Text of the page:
PARIS - Will the euro still exist in a month, a year, a decade? I accidentally answered the question a while ago at a bakery when an owl ended up in the palm of my hand. The owl was on the one-euro coin minted in Greece, much more gracious than the excessively geometric French tree, the imperial German eagle or the nostalgic Irish harp.
Instead of using it again, I put the coin away in a desk drawer without really knowing why. Now I do. I want to keep it for my sons as a reminder of a time when Greeks believed they could blend their money into a European project. And when Europeans believed they could share a currency without sharing their destiny.
A Greek tragedy
Let us start with Greece. The first act of this tragedy is well known. It is the individual refusal of taxation, deeply entrenched in the national culture (behavioral economists show for instance that Greeks aren't as sensitive as other populations to signals condemning the transgression of a norm). The second act was the country's entry into the monetary union, accepted for noble reasons (an anchoring in European democracy) and less noble ones (this little country can't cause a lot of damage even if it cheats a little).
The drama took shape in the third act when, reassured by Greece's euro-zone integration, investors blindly lent it mountains of money. It unfolded in the fourth act. Investors opened their eyes and suddenly stopped lending. The state suffocated, as did growth. This activated a vicious circle. The other European countries and the International Monetary Fund have taken over financing in exchange for austerity measures that hinder growth and keep the Greek state from sticking to its payback commitments.
For nearly three years, Greece has been struggling in an infernal circle with no exit. European authorities and investors have reduced the debt, spreading out the payment over time and accepting to take some losses. But as production dives, the state is bringing in fewer taxes - and paying back the debt is still as difficult and unsustainable.
A looming ‘Grexit'
For Greeks, the situation keeps getting worse. This year, per capita income will almost reach back down to 2001 levels - the year Greece joined the euro - even though they were superior by 20% in 2008. Voters have come to their conclusions. Only one out of six Greeks thinks that European integration strengthened the country, as against a third of the French or nearly half of Spaniards. And only one third of Greeks have a favorable opinion of the European Union (all of these numbers come from the very enlightening Pew Research Center poll from May).
Sooner or later, people will end up asking their leaders to follow the only path that has yet to be explored: leaving the euro. Motivated by desperation, this political choice will be an economic catastrophe, at least for half a decade. But history is full of decisions taken for apparently viable political reasons that led to predictable economic disasters. The declaration of war in 1914 is a perfect example.
The euro zone will be a fractured edifice after Greece leaves. Investors will inevitably wonder which country will be next. The situation would be different if Greece was a black sheep in a flock of white lambs. After the intruder's expulsion, everything would have been for the better. But it isn't the case. In the European flock, no sheep is white. Some are light grey, some are dark grey, and others are almost black. And situations can quickly evolve. No European state, not even Germany, can resist a "sudden stop" when investors immediately halt lending to a debtor they don't trust.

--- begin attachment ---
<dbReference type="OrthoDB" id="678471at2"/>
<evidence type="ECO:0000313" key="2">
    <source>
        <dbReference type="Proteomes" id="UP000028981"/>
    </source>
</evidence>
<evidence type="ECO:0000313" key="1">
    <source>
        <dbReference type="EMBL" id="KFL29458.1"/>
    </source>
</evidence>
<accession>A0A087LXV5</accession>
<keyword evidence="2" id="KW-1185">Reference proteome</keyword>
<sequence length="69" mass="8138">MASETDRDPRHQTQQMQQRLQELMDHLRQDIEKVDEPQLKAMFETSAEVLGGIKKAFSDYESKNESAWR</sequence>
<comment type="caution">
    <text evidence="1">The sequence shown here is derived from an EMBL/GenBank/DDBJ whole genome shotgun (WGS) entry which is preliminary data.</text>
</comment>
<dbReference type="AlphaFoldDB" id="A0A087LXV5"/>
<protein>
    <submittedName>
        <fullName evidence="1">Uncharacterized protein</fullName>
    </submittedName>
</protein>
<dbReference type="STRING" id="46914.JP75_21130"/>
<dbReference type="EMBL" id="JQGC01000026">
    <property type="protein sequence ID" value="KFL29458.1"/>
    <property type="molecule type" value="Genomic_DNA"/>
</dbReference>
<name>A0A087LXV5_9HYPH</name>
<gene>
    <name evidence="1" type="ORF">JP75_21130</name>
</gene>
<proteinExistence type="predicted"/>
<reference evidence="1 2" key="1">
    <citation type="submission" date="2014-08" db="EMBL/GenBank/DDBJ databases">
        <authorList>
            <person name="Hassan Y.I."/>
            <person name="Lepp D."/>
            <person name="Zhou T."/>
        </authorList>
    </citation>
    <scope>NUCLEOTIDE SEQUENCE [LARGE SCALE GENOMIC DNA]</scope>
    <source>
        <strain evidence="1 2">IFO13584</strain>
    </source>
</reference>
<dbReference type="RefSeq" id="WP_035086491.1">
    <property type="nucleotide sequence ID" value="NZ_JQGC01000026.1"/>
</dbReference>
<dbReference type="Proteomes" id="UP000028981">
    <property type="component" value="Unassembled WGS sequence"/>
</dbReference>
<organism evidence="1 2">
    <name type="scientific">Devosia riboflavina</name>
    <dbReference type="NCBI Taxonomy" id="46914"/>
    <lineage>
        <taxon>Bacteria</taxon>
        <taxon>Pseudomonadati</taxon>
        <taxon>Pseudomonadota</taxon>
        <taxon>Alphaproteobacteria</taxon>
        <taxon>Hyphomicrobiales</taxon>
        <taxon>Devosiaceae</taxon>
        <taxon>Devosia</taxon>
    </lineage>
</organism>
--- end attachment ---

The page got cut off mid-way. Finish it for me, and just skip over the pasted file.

Scenarios with a northern euro and southern one, or with Germany's exit (very much discussed at the moment), or with national euros sheltered behind a common European euro - these are all very nice intellectual constructions. But they are doomed to remain imaginary for one obvious reason: money is an accumulated capital of trust - in other words, money's worth depends on how much faith you put into it. You can't play with money like you do with a political platform or a company business plan. You can't change monetary systems every five or ten years, because it's too complicated. And as history shows once again, monetary manipulations are always punished.
How the euro might survive
There is only one solution to keep investors from betting tens, even hundreds of billions of euros on who will be the next to quit the single-currency pact: capital control. Once banned by the IMF, the tool has recently made a comeback, and China and Chile seemed to have successfully wielded such limits and regulations of capital markets. But it goes against European Union rules and against its underlying philosophy.
The euro is therefore doomed to explode. Unless…unless Europe really becomes a union. The necessary elements have been mentioned over the course of the latest economic news and catastrophes: a common debt ("Eurobonds"), a banking union, federal intervention in country budgets, common social systems (such as an unemployment net) to organize transfers between healthy and unhealthy regions…
To save the euro and, the work of the past 50 years of European construction, it is necessary to do all of this at once, in order to build a real federation, which was Europe's founding fathers' goal. It isn't impossible. But this revolution cannot take place without popular consent and without the people. Otherwise, the European dream threatens to vanish.
In the meantime, to complete my collection, please send me the beautiful Finnish euro with its marsh berries, the Slovakian cross and the superb Palazzo publico of the San Marino Republic.
Read more from Les Echos in French.
Photo - Luther Blissett